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Divided attention is a term used to describe the mental state where people try to focus on multiple things. Over the years, scientists have been very interested in the human ability to multitask in this way, and several studies have been performed to test the limitations and mechanics of attention splitting. Generally speaking, experts have found that people often pay a major price in performance when trying to focus on multiple tasks or information sources, and that the limits of divided attention are generally rather strict. As a result, some people feel that multitasking should generally be discouraged while performing certain tasks, but others feel that society should embrace it because it may offer certain advantages over more focused thinking in the modern digital age.
Any time people try to focus on more than one thing at a time, their brains have to divide their attention up between each task. For example, if someone tries to read an email while listening to someone talk at the same time, or attempts to watch a television show while simultaneously surfing the Internet on a tablet, that person is exhibiting divided attention. Some people have more of a tendency towards multitasking than others, and some experts feel that the modern availability of digital media and new forms of entertainment may be leading to a society where multitasking is much more common or necessary than it once was.
Overall, research has generally shown that people have a very strict limit on how many things they can pay attention to at once, and any amount of divided attention almost always leads to some level of performance degradation. This is generally thought to be the reason that distractions like cell phones have a tendency to cause more car accidents, and it may also contribute to poor performance in many other areas of life. There may be some ability to improve a person's capacity for multitasking through practice, but some experts think it may not be possible to avoid suffering a pretty significant decrease in effectiveness, even for very low levels of multitasking.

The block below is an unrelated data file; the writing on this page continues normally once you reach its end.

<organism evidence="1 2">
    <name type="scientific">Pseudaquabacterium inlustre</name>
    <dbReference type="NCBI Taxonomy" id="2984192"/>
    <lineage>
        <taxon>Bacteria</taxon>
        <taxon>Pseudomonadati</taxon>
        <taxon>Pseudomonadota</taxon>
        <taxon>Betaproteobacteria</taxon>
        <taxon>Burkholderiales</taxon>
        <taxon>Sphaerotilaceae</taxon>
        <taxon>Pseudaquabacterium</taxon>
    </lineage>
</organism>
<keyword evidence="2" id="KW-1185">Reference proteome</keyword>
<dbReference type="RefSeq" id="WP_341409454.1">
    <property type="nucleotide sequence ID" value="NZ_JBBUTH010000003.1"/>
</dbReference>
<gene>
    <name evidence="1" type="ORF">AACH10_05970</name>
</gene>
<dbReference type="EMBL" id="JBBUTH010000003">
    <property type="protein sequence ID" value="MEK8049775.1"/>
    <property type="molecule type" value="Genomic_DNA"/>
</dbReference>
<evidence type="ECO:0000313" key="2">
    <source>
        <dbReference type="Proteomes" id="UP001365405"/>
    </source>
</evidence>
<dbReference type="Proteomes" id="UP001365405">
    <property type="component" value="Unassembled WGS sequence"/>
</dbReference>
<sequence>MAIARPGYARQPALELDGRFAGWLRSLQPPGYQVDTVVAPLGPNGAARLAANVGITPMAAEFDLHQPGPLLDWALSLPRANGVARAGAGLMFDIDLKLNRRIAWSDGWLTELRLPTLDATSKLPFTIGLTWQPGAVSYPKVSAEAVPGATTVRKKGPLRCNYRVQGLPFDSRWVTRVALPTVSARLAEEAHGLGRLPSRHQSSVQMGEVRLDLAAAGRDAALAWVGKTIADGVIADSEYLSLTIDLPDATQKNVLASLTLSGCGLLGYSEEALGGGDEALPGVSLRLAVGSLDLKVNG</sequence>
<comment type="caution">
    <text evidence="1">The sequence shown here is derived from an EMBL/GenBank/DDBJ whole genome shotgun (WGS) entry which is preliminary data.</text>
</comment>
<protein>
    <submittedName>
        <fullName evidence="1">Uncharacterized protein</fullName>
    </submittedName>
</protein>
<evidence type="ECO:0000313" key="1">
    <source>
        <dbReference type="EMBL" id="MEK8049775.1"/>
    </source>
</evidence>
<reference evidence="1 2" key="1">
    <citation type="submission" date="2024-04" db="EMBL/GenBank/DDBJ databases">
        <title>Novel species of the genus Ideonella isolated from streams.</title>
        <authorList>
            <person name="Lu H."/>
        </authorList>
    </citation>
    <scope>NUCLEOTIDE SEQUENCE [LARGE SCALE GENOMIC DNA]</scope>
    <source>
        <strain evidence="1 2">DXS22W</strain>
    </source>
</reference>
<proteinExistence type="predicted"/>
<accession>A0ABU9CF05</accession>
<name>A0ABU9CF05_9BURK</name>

There are a lot of arguments on whether divided attention is always a good or bad thing. Most agree that sometimes it is better to be centrally focused on a single stream of data, but some experts think there are certain situations where multitasking may allow people to perform or learn better, while others think it is almost always best to avoid it if possible. For example, some college professors have actually prohibited their students from doing anything in the classroom at all, including a prohibition on note taking, because of concern that any distraction might limit the person's ability to learn. Others think that people learn in a new and different way when they are multitasking, and may benefit in ways that people haven't yet recognized.
You are right, Certlerant. But, sadly, its seems modern society has come to accept the rather rude practice of being ignored by those around them in favor of cell phones, tablets and other electronic devices.
Children and their parents complain to the school if a teacher has the audacity to forbid them to text in class and employees hurry through their work so they can spend free time on the job surfing the web or texting.
This "everybody is doing it so it must be OK" mentality we've adopted does cut into productivity, learning and personal relationships.
There is an old adage that says, in essence, that the best person for a task is a busy person.
However, this is based on the belief that people who are busy do a better job of planning and scheduling their time to fit in everything they have to do, not that they are adept at doing several things at the same time.
Very few people can honestly say that they can give their all to more than one task at a time.